Panetta says fiscal crisis poses biggest immediate threat to DOD

| January 18, 2013 | 0 Comments
Photo by Erin A. Kirk-Cuomo Secretary of Defense Leon E. Panetta, left, addresses reporters as the Chairman of the Joint Chiefs of Staff, Army Gen. Martin E. Dempsey, listens during a press briefing Jan. 10, at the Pentagon in Arlington, Va. Panetta and Dempsey discussed how the Department of Defense would be affected by sequestration.

Secretary of Defense Leon E. Panetta, left, addresses reporters as the Chairman of the Joint Chiefs of Staff, Army Gen. Martin E. Dempsey, listens during a press briefing Jan. 10, at the Pentagon in Arlington, Va. Panetta and Dempsey discussed how the Department of Defense would be affected by sequestration. (Photo by Erin A. Kirk-Cuomo)

Karen Parrish
American Forces Press Service

The “perfect storm of budget uncertainty” howling around his department is the biggest immediate threat facing the U.S. military, Defense Secretary Leon E. Panetta told reporters, here, Jan. 10.

Panetta and Army Gen. Martin E. Dempsey, chairman of the Joint Chiefs of Staff, stressed during a regular Pentagon press conference that unless Congress acts, the nation’s military readiness will be compromised.

The U.S. has a number of adversaries around the world, Panetta said, “but the most immediate threat to our ability to achieve our mission is fiscal uncertainty: not knowing what our budget will be, not knowing if our budget will be drastically cut and not knowing whether the strategy that we put in place can survive.”

Panetta emphasized that DOD “is doing its part” by implementing, during the next decade, the $487 billion spending reduction set by Congress.

“We designed a strategy, we know what the elements of that strategy are, we built a budget based on that and we achieved our savings by virtue of that strategy,” he said.

But the additional half-trillion-dollar “meat-axe cuts” sequester would trigger still loom “less than 50 days away,” the secretary noted.

Panetta noted defense strategy places the highest priority on operations and maintenance funding as the key to a ready force.

The secretary said practical results of these cuts would be less training for units not imminently deploying to Afghanistan.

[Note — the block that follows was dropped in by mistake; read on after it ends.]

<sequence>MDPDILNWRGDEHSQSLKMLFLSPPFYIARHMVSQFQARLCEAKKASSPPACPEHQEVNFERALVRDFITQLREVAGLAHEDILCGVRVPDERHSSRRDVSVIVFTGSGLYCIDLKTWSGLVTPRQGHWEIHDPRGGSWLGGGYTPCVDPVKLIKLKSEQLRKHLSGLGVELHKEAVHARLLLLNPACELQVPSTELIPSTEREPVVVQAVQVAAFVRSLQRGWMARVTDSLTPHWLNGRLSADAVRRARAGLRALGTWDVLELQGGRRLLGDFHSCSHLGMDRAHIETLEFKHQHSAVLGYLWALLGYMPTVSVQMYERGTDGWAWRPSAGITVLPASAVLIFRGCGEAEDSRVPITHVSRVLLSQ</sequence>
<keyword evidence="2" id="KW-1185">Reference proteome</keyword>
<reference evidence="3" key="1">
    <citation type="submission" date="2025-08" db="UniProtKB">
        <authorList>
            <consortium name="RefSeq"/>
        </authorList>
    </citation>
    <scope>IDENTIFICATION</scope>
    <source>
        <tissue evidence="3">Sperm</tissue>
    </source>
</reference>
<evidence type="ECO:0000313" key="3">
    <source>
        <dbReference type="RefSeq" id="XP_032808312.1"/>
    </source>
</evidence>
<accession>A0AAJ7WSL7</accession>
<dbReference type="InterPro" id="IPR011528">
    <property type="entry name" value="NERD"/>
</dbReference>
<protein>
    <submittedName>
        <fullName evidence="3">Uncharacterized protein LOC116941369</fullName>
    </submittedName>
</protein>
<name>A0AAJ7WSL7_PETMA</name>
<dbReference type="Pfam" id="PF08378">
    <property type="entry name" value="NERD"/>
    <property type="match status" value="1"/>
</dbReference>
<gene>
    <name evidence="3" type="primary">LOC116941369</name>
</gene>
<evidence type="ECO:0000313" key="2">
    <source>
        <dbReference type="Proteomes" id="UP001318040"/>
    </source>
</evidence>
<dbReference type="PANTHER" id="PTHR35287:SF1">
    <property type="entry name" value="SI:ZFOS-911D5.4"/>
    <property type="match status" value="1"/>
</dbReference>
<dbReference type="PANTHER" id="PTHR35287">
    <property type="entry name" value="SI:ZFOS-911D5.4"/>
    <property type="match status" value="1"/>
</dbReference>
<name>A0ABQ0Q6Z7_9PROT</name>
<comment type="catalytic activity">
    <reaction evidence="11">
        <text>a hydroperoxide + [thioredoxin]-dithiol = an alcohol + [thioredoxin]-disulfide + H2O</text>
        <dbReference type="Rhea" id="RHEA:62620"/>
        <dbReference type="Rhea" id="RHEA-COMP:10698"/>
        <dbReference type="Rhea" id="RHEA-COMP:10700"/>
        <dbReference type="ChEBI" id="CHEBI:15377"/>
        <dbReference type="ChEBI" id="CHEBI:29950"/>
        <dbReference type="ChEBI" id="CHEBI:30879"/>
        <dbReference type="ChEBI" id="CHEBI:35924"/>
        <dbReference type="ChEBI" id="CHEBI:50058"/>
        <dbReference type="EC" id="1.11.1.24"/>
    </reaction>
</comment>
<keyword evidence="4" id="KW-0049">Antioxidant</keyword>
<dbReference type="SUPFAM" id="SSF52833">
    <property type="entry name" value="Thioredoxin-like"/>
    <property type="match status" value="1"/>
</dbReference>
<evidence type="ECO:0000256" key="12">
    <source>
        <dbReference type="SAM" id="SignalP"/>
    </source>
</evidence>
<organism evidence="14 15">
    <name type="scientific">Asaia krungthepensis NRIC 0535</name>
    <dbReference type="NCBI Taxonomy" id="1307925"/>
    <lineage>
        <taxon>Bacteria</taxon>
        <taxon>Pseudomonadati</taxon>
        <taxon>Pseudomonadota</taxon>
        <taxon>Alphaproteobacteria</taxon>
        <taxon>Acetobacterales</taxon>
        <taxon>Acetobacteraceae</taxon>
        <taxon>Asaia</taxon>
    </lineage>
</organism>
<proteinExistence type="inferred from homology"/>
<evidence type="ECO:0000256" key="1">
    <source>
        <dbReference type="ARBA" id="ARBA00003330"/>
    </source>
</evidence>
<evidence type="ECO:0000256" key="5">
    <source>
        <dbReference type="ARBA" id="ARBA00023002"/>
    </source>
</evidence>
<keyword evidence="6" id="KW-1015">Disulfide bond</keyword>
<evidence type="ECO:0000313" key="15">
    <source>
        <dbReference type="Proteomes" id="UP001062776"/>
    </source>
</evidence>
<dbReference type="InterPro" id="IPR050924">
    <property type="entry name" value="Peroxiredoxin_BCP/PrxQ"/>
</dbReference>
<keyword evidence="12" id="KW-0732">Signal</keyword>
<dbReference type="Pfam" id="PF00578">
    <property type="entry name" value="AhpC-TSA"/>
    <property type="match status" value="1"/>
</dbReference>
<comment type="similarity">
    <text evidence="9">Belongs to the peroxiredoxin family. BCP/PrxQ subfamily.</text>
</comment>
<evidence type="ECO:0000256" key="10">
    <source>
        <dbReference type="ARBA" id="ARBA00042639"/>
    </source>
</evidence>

Civilian employees would also take a hit, he said. Unpaid layoffs, which the government calls furloughs, would put civilian employees temporarily out of work. This “would further harm our readiness and create hardship on them and their families,” Panetta noted.

A plan is in place to implement such layoffs if sequester happens, the secretary said.

“This action is strictly precautionary,” he said. “I want to make that clear; It’s precautionary. But I have an obligation to … let Congress know that we may have to do that, and I very much hope that we will not have to furlough anyone. But we’ve got to be prepared to do that if we face this situation.”

But, he added, “We really have no choice but to prepare for the worst.”

First steps to containing budget risk will include cutting back on facility maintenance, freezing civilian hiring and delaying some contract awards, the secretary said.

Panetta has also directed the services to develop detailed plans for how they will implement sequester-triggered cuts, if required, he said, “because there will be so little time to respond in the current fiscal year.”

The secretary said the intensive planning effort now underway will ensure the military is prepared to accomplish its core missions.

“I want to emphasize, however, that … no amount of planning that we do can fully offset the harm that would result from sequestration, if that happens,” he added.

Dempsey offered his view of what wreckage the fiscal “storm” would leave behind.

“As I’ve said before, sequestration is a self-inflicted wound on national security,” the chairman said. “It’s an irresponsible way to manage our nation’s defense. It cuts blindly, and it cuts bluntly. It compounds risk, and it … compromises readiness. In fact, readiness is what’s now in jeopardy. We’re on the brink of creating a hollow force, the very thing we said we must avoid.”

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